I would be lying if I said I wasn’t nervous to begin this program.

As someone with mostly video production experience, I’ve been trained to always think in images. And in the print world, I rely on my words to tell the story. So, when I was presented with the daunting task of producing a non-narrated audio piece, it froze me. To rely strictly on sound and the words of my subject to report my story was unknown territory to me. Being a student of journalism in the digital age, however, I knew that this audio reporting experience would be fruitful; because not only does it emphasize the importance of sound in a multimedia project, but it’s also a fresh approach to reporting that would enhance my abilities as a storyteller.

And in five days, I feel I learned more about the craft of storytelling and reporting than in my four years at Drexel University. I was blessed to have the guidance of my wonderful mentor, WHYY reporter Catalina Jaramillo, who taught me that audio stories are only as good as the interview answers you get. That being said, we worked relentlessly to come up with thought-provoking questions that would anticipate descriptive and colorful responses.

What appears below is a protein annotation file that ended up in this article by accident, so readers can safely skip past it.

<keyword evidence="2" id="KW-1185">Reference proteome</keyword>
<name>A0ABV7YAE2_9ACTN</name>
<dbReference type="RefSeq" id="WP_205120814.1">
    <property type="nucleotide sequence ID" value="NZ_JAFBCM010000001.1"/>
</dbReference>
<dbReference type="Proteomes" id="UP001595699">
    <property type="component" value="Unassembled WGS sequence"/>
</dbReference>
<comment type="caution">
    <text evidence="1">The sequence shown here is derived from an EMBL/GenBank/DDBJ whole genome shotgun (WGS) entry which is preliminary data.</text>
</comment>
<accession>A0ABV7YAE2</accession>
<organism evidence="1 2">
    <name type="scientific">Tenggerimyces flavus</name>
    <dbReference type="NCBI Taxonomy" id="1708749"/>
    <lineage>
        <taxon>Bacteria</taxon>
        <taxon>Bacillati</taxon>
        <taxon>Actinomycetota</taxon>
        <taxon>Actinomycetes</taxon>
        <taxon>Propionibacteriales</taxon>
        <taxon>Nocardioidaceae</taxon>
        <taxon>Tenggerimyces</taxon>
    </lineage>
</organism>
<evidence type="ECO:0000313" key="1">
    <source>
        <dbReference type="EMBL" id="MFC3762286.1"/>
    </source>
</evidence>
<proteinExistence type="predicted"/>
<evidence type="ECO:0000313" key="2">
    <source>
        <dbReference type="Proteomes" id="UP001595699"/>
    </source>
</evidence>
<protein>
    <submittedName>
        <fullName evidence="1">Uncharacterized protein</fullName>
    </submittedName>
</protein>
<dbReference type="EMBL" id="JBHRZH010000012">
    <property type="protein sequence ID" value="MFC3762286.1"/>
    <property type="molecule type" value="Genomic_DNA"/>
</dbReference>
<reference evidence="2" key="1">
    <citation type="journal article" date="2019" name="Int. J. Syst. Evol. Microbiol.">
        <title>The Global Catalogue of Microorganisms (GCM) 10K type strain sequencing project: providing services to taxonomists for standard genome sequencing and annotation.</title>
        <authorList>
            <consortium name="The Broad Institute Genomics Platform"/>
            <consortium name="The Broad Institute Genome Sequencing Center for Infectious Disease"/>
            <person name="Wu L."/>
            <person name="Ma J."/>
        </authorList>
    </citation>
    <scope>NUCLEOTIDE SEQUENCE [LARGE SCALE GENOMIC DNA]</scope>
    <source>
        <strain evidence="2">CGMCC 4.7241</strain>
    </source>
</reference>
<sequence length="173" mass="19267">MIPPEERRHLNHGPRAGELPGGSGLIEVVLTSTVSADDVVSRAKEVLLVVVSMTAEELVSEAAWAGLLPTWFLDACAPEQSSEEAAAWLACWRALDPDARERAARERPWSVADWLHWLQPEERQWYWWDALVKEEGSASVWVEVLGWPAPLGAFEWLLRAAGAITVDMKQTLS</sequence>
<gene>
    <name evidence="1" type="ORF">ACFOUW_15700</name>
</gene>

We also relied heavily on ambient sounds to establish the scenery and represent the subject’s actions— an element I didn’t realize could be such a powerful tool if used correctly.

All in all, the tedious task of reporting a non-narrated story scared me at first, for I was a stranger to the concept. After a week-long intensive training with NPR’s Next Generation Radio program, I’m proud to say I’ve added a new form of storytelling to my arsenal as a digital content producer.


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